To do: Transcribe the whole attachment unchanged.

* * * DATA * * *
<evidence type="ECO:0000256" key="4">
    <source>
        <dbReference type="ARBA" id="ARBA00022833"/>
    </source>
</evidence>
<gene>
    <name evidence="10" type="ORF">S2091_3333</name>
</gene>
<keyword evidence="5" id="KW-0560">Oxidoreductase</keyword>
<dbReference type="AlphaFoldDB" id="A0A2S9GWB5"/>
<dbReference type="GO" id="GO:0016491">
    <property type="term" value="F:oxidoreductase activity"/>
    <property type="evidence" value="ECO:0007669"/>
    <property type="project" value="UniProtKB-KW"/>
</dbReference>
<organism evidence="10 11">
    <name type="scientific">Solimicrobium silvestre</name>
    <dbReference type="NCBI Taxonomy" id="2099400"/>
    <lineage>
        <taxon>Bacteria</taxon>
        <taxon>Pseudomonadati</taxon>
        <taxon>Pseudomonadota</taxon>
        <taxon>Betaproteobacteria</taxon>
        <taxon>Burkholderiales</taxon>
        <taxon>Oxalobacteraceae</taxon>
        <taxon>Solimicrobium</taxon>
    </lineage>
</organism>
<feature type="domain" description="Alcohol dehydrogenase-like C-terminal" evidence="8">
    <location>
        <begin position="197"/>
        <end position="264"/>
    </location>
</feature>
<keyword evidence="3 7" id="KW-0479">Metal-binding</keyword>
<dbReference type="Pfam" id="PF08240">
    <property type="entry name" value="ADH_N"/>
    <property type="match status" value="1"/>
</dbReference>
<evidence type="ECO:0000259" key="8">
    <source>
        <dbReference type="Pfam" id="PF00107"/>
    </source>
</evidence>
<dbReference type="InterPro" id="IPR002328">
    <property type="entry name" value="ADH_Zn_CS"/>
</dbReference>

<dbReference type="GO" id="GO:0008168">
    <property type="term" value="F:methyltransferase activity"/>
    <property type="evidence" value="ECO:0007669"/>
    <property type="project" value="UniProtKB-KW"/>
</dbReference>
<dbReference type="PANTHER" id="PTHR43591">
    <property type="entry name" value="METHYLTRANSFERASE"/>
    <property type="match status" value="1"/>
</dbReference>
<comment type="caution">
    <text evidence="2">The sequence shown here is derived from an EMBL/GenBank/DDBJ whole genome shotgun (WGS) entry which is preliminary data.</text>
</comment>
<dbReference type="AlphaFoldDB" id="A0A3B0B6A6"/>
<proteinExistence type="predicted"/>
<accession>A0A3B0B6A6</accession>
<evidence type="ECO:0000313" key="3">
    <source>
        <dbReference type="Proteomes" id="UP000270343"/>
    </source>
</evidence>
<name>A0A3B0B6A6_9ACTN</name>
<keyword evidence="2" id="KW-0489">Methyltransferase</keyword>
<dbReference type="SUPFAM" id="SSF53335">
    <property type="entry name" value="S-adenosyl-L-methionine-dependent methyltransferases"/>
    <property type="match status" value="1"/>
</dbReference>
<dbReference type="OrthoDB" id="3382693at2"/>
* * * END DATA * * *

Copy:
<evidence type="ECO:0000256" key="4">
    <source>
        <dbReference type="ARBA" id="ARBA00022833"/>
    </source>
</evidence>
<gene>
    <name evidence="10" type="ORF">S2091_3333</name>
</gene>
<keyword evidence="5" id="KW-0560">Oxidoreductase</keyword>
<dbReference type="AlphaFoldDB" id="A0A2S9GWB5"/>
<dbReference type="GO" id="GO:0016491">
    <property type="term" value="F:oxidoreductase activity"/>
    <property type="evidence" value="ECO:0007669"/>
    <property type="project" value="UniProtKB-KW"/>
</dbReference>
<organism evidence="10 11">
    <name type="scientific">Solimicrobium silvestre</name>
    <dbReference type="NCBI Taxonomy" id="2099400"/>
    <lineage>
        <taxon>Bacteria</taxon>
        <taxon>Pseudomonadati</taxon>
        <taxon>Pseudomonadota</taxon>
        <taxon>Betaproteobacteria</taxon>
        <taxon>Burkholderiales</taxon>
        <taxon>Oxalobacteraceae</taxon>
        <taxon>Solimicrobium</taxon>
    </lineage>
</organism>
<feature type="domain" description="Alcohol dehydrogenase-like C-terminal" evidence="8">
    <location>
        <begin position="197"/>
        <end position="264"/>
    </location>
</feature>
<keyword evidence="3 7" id="KW-0479">Metal-binding</keyword>
<dbReference type="Pfam" id="PF08240">
    <property type="entry name" value="ADH_N"/>
    <property type="match status" value="1"/>
</dbReference>
<evidence type="ECO:0000259" key="8">
    <source>
        <dbReference type="Pfam" id="PF00107"/>
    </source>
</evidence>
<dbReference type="InterPro" id="IPR002328">
    <property type="entry name" value="ADH_Zn_CS"/>
</dbReference>

<dbReference type="GO" id="GO:0008168">
    <property type="term" value="F:methyltransferase activity"/>
    <property type="evidence" value="ECO:0007669"/>
    <property type="project" value="UniProtKB-KW"/>
</dbReference>
<dbReference type="PANTHER" id="PTHR43591">
    <property type="entry name" value="METHYLTRANSFERASE"/>
    <property type="match status" value="1"/>
</dbReference>
<comment type="caution">
    <text evidence="2">The sequence shown here is derived from an EMBL/GenBank/DDBJ whole genome shotgun (WGS) entry which is preliminary data.</text>
</comment>
<dbReference type="AlphaFoldDB" id="A0A3B0B6A6"/>
<proteinExistence type="predicted"/>
<accession>A0A3B0B6A6</accession>
<evidence type="ECO:0000313" key="3">
    <source>
        <dbReference type="Proteomes" id="UP000270343"/>
    </source>
</evidence>
<name>A0A3B0B6A6_9ACTN</name>
<keyword evidence="2" id="KW-0489">Methyltransferase</keyword>
<dbReference type="SUPFAM" id="SSF53335">
    <property type="entry name" value="S-adenosyl-L-methionine-dependent methyltransferases"/>
    <property type="match status" value="1"/>
</dbReference>
<dbReference type="OrthoDB" id="3382693at2"/>